Organicology Focuses on Sustainable Food Future


The Organicology conference in Portland, Oregon the first week of February offered education, workshops, and networking opportunities for thousands of organic enthusiasts and stakeholders. The conference included discussions on a broad array of topics, from business and marketing issues to the transition and growth of organic farmland. Much of the talk revolved around the opportunity for increasing organic production in the U.S. in order to fulfill growing demand currently being met with imported product. Opportunity abounds, but not without serious challenges. Hearing directly from farmers and everyone along the supply chain at this conference, the message was clear. We all need to work together on solutions that will move us toward a significant increase in organic agriculture in the U.S.

Brise Tencer, OFRF’s Executive Director, was one of four speakers participating in the listening session, Looking to the Future: Sustainable and Organic Agriculture Policy in the Next Farm Bill. The roundtable discussion focused on how to defend and strengthen key programs and policies that benefit organic producers. The session also provided the opportunity for attendees to give feedback regarding policy needs and options.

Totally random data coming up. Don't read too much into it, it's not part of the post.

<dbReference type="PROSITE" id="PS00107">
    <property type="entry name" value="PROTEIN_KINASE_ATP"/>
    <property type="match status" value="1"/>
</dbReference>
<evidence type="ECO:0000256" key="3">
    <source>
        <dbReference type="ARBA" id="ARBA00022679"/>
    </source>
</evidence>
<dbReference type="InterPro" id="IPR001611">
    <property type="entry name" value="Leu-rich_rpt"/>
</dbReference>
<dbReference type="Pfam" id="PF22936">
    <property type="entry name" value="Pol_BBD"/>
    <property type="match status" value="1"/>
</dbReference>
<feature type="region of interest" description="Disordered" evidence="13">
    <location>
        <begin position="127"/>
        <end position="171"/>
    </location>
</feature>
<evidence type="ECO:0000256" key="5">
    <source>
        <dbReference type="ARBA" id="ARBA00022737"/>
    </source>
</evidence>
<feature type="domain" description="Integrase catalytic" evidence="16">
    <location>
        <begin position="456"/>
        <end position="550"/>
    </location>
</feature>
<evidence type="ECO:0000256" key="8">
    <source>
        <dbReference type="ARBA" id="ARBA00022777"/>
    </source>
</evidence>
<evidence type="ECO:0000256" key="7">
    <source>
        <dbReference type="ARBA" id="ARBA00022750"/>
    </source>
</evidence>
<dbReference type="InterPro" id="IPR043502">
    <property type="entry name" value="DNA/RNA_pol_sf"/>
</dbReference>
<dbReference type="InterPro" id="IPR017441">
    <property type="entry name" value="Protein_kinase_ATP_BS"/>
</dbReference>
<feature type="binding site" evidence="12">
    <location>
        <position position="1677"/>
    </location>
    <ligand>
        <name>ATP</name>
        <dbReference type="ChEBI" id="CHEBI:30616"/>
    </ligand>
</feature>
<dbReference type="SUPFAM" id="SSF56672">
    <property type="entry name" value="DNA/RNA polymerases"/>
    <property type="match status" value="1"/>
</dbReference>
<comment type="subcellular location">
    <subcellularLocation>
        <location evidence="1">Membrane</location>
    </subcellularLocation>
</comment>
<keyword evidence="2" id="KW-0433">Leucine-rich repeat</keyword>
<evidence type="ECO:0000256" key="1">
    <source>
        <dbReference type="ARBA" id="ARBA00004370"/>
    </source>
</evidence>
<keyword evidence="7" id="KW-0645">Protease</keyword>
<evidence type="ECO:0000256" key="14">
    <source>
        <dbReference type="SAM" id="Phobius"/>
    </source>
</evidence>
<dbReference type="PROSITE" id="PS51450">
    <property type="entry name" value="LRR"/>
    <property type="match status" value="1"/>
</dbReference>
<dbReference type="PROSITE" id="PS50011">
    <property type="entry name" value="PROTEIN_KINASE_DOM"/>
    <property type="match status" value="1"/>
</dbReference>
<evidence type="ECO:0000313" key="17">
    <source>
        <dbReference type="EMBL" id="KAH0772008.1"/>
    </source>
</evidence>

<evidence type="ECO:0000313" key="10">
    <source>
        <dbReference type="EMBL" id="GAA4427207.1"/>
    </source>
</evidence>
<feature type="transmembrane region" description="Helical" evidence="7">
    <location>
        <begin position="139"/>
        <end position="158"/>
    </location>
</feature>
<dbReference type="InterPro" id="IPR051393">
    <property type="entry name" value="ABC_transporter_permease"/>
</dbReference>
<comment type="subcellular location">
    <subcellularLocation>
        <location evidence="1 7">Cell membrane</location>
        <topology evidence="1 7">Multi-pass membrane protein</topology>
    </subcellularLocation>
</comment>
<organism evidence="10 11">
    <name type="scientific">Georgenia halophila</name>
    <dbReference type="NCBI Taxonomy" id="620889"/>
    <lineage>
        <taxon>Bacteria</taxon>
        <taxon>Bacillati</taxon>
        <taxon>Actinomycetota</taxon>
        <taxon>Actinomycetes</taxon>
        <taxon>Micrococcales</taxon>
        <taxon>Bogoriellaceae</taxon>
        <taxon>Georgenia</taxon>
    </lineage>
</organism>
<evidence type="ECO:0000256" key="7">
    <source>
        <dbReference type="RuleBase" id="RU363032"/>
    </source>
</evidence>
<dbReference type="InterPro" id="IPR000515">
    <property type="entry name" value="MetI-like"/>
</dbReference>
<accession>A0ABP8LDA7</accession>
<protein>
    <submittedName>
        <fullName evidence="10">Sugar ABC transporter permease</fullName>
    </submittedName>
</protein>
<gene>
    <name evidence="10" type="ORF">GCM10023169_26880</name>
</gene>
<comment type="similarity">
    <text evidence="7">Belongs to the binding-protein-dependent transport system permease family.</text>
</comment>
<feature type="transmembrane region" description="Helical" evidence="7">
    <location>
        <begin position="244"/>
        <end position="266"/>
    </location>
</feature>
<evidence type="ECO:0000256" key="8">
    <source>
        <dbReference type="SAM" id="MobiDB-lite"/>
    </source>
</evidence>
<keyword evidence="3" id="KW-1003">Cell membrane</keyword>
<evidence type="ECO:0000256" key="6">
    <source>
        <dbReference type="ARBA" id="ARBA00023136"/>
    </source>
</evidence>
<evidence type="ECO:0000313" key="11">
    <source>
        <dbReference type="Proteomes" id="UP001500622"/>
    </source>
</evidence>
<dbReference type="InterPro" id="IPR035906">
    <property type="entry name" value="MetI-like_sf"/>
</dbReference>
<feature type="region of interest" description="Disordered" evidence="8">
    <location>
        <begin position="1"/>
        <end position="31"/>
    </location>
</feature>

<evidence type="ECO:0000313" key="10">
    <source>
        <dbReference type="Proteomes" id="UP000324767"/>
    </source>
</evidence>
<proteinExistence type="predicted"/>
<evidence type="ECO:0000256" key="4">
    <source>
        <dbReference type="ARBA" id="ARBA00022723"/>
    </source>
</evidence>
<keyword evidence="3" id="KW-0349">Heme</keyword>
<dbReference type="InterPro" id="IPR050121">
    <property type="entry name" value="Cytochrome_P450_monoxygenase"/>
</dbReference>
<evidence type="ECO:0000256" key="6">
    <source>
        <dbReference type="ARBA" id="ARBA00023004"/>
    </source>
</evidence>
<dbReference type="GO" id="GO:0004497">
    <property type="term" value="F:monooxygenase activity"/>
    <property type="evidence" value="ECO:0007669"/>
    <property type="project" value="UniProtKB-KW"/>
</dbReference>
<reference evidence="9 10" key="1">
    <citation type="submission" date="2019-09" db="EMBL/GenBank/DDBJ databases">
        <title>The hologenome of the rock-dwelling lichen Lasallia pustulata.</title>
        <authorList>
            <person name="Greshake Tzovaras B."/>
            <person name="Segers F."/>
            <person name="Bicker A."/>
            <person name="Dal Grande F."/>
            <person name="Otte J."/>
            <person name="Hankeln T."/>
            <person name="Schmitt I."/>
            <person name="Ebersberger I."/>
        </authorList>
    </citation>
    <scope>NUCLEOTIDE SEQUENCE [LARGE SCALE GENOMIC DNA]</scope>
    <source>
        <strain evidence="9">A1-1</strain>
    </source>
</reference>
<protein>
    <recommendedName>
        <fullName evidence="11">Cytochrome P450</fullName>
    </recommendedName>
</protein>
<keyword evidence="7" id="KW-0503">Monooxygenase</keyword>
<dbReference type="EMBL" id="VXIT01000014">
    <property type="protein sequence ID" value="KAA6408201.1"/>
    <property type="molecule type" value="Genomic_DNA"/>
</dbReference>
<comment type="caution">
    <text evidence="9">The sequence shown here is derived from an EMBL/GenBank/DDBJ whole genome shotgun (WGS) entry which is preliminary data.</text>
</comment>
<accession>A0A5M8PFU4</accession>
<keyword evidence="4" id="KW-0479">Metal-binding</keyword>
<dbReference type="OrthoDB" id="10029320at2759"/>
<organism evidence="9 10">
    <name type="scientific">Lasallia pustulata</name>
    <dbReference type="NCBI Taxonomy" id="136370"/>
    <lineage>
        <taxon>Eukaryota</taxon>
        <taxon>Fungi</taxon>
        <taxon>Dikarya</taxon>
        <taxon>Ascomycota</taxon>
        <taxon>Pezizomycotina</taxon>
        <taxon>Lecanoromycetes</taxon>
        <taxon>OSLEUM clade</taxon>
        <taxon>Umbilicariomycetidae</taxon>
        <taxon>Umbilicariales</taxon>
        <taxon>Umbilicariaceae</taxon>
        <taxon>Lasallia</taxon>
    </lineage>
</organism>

In another presentation from OFRF, Research Program Associate, Joanna Ory, provided an overview of future research needs based on OFRF’s review of USDA National Institute of Food and Agriculture (NIFA) OREI and ORG organic program funding between 2002-2014, OFRF’s national survey of organic farmers and ranchers, and a review of OFRF funded projects between 2006-2014. Ory also presented a poster on OFRF’s 2016 National Organic Research Agenda during the conference poster session.

Mas Masumoto, an organic peach, nectarine, and raisin farmer on 80 acres south of Fresno, California, provided an an inspiring keynote address Thursday evening, reading passages from some of the ten books he’s published. Friday morning’s keynote speaker, Eric Holt-Giménez, Executive Director of Food First/Institute for Food and Development Policy, talked about the need for activism to create a global sustainable food system.

Thanks to everyone involved for another great conference.